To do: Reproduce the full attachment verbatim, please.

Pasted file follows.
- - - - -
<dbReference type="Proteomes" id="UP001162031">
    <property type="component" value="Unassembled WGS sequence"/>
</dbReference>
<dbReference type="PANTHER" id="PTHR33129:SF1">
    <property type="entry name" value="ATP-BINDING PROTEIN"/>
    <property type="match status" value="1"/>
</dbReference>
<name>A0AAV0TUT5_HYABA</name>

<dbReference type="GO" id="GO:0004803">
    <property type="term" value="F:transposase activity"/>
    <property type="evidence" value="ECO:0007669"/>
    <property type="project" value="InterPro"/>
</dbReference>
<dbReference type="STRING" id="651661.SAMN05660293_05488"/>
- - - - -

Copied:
<dbReference type="Proteomes" id="UP001162031">
    <property type="component" value="Unassembled WGS sequence"/>
</dbReference>
<dbReference type="PANTHER" id="PTHR33129:SF1">
    <property type="entry name" value="ATP-BINDING PROTEIN"/>
    <property type="match status" value="1"/>
</dbReference>
<name>A0AAV0TUT5_HYABA</name>

<dbReference type="GO" id="GO:0004803">
    <property type="term" value="F:transposase activity"/>
    <property type="evidence" value="ECO:0007669"/>
    <property type="project" value="InterPro"/>
</dbReference>
<dbReference type="STRING" id="651661.SAMN05660293_05488"/>